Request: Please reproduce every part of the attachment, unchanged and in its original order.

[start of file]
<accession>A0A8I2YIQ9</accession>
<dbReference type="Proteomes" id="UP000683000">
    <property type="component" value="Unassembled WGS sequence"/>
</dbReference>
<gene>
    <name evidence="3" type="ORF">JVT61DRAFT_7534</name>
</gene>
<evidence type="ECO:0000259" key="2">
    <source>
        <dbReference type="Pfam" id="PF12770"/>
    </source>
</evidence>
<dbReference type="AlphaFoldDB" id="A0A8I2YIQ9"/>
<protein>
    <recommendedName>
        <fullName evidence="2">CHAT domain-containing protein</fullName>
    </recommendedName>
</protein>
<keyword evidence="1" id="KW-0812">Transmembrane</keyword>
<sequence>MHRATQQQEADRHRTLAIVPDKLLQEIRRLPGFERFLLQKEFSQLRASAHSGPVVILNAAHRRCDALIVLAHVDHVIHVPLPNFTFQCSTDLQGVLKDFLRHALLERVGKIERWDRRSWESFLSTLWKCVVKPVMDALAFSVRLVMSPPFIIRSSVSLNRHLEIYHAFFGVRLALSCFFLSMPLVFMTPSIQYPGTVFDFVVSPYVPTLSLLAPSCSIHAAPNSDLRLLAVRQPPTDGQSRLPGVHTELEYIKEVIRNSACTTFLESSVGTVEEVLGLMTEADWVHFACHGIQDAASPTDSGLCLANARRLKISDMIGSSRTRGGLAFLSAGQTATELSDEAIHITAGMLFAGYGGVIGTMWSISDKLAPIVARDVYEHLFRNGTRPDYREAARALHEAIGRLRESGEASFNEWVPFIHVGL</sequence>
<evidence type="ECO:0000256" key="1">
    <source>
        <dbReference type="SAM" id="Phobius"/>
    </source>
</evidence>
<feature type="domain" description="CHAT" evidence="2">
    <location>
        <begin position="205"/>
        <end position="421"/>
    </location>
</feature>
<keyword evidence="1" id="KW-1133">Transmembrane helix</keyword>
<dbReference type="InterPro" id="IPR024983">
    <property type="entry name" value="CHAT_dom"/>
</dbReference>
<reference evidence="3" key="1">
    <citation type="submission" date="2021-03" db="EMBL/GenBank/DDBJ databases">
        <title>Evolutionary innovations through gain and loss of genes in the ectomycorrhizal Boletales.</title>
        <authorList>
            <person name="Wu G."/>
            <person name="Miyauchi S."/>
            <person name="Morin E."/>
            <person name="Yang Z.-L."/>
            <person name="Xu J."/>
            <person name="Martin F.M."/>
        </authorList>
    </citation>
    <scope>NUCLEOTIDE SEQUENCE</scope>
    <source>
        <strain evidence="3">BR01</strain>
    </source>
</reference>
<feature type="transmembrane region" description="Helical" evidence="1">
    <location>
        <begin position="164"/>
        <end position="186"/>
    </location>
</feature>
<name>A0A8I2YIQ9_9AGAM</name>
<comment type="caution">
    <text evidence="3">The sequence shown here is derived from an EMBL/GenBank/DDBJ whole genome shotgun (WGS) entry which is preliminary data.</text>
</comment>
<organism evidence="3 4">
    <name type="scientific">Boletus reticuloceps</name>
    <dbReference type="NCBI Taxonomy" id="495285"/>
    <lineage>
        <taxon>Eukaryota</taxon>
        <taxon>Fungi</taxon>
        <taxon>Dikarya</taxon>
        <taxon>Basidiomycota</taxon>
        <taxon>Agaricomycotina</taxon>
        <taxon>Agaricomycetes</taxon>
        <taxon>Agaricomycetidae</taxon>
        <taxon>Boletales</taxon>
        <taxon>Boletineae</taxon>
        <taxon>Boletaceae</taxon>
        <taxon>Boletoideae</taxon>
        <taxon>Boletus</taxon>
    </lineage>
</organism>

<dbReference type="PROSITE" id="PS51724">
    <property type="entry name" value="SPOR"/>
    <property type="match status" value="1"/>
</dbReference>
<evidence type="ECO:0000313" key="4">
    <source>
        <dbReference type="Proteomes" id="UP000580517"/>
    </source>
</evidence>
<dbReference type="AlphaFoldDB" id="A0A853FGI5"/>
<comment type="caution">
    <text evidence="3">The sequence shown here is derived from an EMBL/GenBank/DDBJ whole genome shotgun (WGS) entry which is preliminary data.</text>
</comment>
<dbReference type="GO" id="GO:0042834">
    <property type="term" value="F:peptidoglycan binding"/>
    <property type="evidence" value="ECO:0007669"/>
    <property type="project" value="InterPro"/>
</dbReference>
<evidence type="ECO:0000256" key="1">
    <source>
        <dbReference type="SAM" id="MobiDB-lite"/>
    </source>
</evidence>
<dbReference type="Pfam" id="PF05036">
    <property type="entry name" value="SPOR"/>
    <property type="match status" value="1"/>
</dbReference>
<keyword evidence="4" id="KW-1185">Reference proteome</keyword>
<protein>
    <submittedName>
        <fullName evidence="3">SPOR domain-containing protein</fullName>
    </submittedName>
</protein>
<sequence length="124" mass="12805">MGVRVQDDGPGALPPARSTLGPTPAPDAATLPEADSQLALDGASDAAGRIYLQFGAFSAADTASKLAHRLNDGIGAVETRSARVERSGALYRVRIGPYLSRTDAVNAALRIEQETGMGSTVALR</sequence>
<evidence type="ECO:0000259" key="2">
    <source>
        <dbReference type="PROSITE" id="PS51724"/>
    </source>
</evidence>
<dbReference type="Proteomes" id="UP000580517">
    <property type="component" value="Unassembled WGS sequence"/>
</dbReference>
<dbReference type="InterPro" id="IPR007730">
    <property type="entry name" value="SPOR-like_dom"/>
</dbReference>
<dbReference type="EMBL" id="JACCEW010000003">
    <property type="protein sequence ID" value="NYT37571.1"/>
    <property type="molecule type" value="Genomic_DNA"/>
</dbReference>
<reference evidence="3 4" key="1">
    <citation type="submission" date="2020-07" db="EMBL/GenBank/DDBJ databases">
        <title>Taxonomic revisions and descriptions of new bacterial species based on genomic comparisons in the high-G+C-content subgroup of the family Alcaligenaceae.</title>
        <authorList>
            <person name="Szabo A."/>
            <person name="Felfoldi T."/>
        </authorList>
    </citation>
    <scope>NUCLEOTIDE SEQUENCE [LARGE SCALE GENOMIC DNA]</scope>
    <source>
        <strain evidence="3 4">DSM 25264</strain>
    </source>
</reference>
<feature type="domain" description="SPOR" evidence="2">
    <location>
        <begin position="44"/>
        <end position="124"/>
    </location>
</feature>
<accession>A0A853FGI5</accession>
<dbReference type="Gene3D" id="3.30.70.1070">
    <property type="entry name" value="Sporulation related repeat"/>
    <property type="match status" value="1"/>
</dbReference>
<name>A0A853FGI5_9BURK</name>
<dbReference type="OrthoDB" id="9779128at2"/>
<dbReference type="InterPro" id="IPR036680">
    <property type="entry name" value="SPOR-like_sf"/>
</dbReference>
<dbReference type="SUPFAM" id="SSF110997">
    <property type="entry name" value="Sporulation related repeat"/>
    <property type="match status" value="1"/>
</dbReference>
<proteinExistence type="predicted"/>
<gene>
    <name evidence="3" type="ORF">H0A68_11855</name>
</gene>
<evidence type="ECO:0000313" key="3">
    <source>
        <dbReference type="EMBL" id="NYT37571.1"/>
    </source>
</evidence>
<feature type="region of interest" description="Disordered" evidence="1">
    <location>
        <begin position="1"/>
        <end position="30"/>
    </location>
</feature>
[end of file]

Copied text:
<accession>A0A8I2YIQ9</accession>
<dbReference type="Proteomes" id="UP000683000">
    <property type="component" value="Unassembled WGS sequence"/>
</dbReference>
<gene>
    <name evidence="3" type="ORF">JVT61DRAFT_7534</name>
</gene>
<evidence type="ECO:0000259" key="2">
    <source>
        <dbReference type="Pfam" id="PF12770"/>
    </source>
</evidence>
<dbReference type="AlphaFoldDB" id="A0A8I2YIQ9"/>
<protein>
    <recommendedName>
        <fullName evidence="2">CHAT domain-containing protein</fullName>
    </recommendedName>
</protein>
<keyword evidence="1" id="KW-0812">Transmembrane</keyword>
<sequence>MHRATQQQEADRHRTLAIVPDKLLQEIRRLPGFERFLLQKEFSQLRASAHSGPVVILNAAHRRCDALIVLAHVDHVIHVPLPNFTFQCSTDLQGVLKDFLRHALLERVGKIERWDRRSWESFLSTLWKCVVKPVMDALAFSVRLVMSPPFIIRSSVSLNRHLEIYHAFFGVRLALSCFFLSMPLVFMTPSIQYPGTVFDFVVSPYVPTLSLLAPSCSIHAAPNSDLRLLAVRQPPTDGQSRLPGVHTELEYIKEVIRNSACTTFLESSVGTVEEVLGLMTEADWVHFACHGIQDAASPTDSGLCLANARRLKISDMIGSSRTRGGLAFLSAGQTATELSDEAIHITAGMLFAGYGGVIGTMWSISDKLAPIVARDVYEHLFRNGTRPDYREAARALHEAIGRLRESGEASFNEWVPFIHVGL</sequence>
<evidence type="ECO:0000256" key="1">
    <source>
        <dbReference type="SAM" id="Phobius"/>
    </source>
</evidence>
<feature type="domain" description="CHAT" evidence="2">
    <location>
        <begin position="205"/>
        <end position="421"/>
    </location>
</feature>
<keyword evidence="1" id="KW-1133">Transmembrane helix</keyword>
<dbReference type="InterPro" id="IPR024983">
    <property type="entry name" value="CHAT_dom"/>
</dbReference>
<reference evidence="3" key="1">
    <citation type="submission" date="2021-03" db="EMBL/GenBank/DDBJ databases">
        <title>Evolutionary innovations through gain and loss of genes in the ectomycorrhizal Boletales.</title>
        <authorList>
            <person name="Wu G."/>
            <person name="Miyauchi S."/>
            <person name="Morin E."/>
            <person name="Yang Z.-L."/>
            <person name="Xu J."/>
            <person name="Martin F.M."/>
        </authorList>
    </citation>
    <scope>NUCLEOTIDE SEQUENCE</scope>
    <source>
        <strain evidence="3">BR01</strain>
    </source>
</reference>
<feature type="transmembrane region" description="Helical" evidence="1">
    <location>
        <begin position="164"/>
        <end position="186"/>
    </location>
</feature>
<name>A0A8I2YIQ9_9AGAM</name>
<comment type="caution">
    <text evidence="3">The sequence shown here is derived from an EMBL/GenBank/DDBJ whole genome shotgun (WGS) entry which is preliminary data.</text>
</comment>
<organism evidence="3 4">
    <name type="scientific">Boletus reticuloceps</name>
    <dbReference type="NCBI Taxonomy" id="495285"/>
    <lineage>
        <taxon>Eukaryota</taxon>
        <taxon>Fungi</taxon>
        <taxon>Dikarya</taxon>
        <taxon>Basidiomycota</taxon>
        <taxon>Agaricomycotina</taxon>
        <taxon>Agaricomycetes</taxon>
        <taxon>Agaricomycetidae</taxon>
        <taxon>Boletales</taxon>
        <taxon>Boletineae</taxon>
        <taxon>Boletaceae</taxon>
        <taxon>Boletoideae</taxon>
        <taxon>Boletus</taxon>
    </lineage>
</organism>

<dbReference type="PROSITE" id="PS51724">
    <property type="entry name" value="SPOR"/>
    <property type="match status" value="1"/>
</dbReference>
<evidence type="ECO:0000313" key="4">
    <source>
        <dbReference type="Proteomes" id="UP000580517"/>
    </source>
</evidence>
<dbReference type="AlphaFoldDB" id="A0A853FGI5"/>
<comment type="caution">
    <text evidence="3">The sequence shown here is derived from an EMBL/GenBank/DDBJ whole genome shotgun (WGS) entry which is preliminary data.</text>
</comment>
<dbReference type="GO" id="GO:0042834">
    <property type="term" value="F:peptidoglycan binding"/>
    <property type="evidence" value="ECO:0007669"/>
    <property type="project" value="InterPro"/>
</dbReference>
<evidence type="ECO:0000256" key="1">
    <source>
        <dbReference type="SAM" id="MobiDB-lite"/>
    </source>
</evidence>
<dbReference type="Pfam" id="PF05036">
    <property type="entry name" value="SPOR"/>
    <property type="match status" value="1"/>
</dbReference>
<keyword evidence="4" id="KW-1185">Reference proteome</keyword>
<protein>
    <submittedName>
        <fullName evidence="3">SPOR domain-containing protein</fullName>
    </submittedName>
</protein>
<sequence length="124" mass="12805">MGVRVQDDGPGALPPARSTLGPTPAPDAATLPEADSQLALDGASDAAGRIYLQFGAFSAADTASKLAHRLNDGIGAVETRSARVERSGALYRVRIGPYLSRTDAVNAALRIEQETGMGSTVALR</sequence>
<evidence type="ECO:0000259" key="2">
    <source>
        <dbReference type="PROSITE" id="PS51724"/>
    </source>
</evidence>
<dbReference type="Proteomes" id="UP000580517">
    <property type="component" value="Unassembled WGS sequence"/>
</dbReference>
<dbReference type="InterPro" id="IPR007730">
    <property type="entry name" value="SPOR-like_dom"/>
</dbReference>
<dbReference type="EMBL" id="JACCEW010000003">
    <property type="protein sequence ID" value="NYT37571.1"/>
    <property type="molecule type" value="Genomic_DNA"/>
</dbReference>
<reference evidence="3 4" key="1">
    <citation type="submission" date="2020-07" db="EMBL/GenBank/DDBJ databases">
        <title>Taxonomic revisions and descriptions of new bacterial species based on genomic comparisons in the high-G+C-content subgroup of the family Alcaligenaceae.</title>
        <authorList>
            <person name="Szabo A."/>
            <person name="Felfoldi T."/>
        </authorList>
    </citation>
    <scope>NUCLEOTIDE SEQUENCE [LARGE SCALE GENOMIC DNA]</scope>
    <source>
        <strain evidence="3 4">DSM 25264</strain>
    </source>
</reference>
<feature type="domain" description="SPOR" evidence="2">
    <location>
        <begin position="44"/>
        <end position="124"/>
    </location>
</feature>
<accession>A0A853FGI5</accession>
<dbReference type="Gene3D" id="3.30.70.1070">
    <property type="entry name" value="Sporulation related repeat"/>
    <property type="match status" value="1"/>
</dbReference>
<name>A0A853FGI5_9BURK</name>
<dbReference type="OrthoDB" id="9779128at2"/>
<dbReference type="InterPro" id="IPR036680">
    <property type="entry name" value="SPOR-like_sf"/>
</dbReference>
<dbReference type="SUPFAM" id="SSF110997">
    <property type="entry name" value="Sporulation related repeat"/>
    <property type="match status" value="1"/>
</dbReference>
<proteinExistence type="predicted"/>
<gene>
    <name evidence="3" type="ORF">H0A68_11855</name>
</gene>
<evidence type="ECO:0000313" key="3">
    <source>
        <dbReference type="EMBL" id="NYT37571.1"/>
    </source>
</evidence>
<feature type="region of interest" description="Disordered" evidence="1">
    <location>
        <begin position="1"/>
        <end position="30"/>
    </location>
</feature>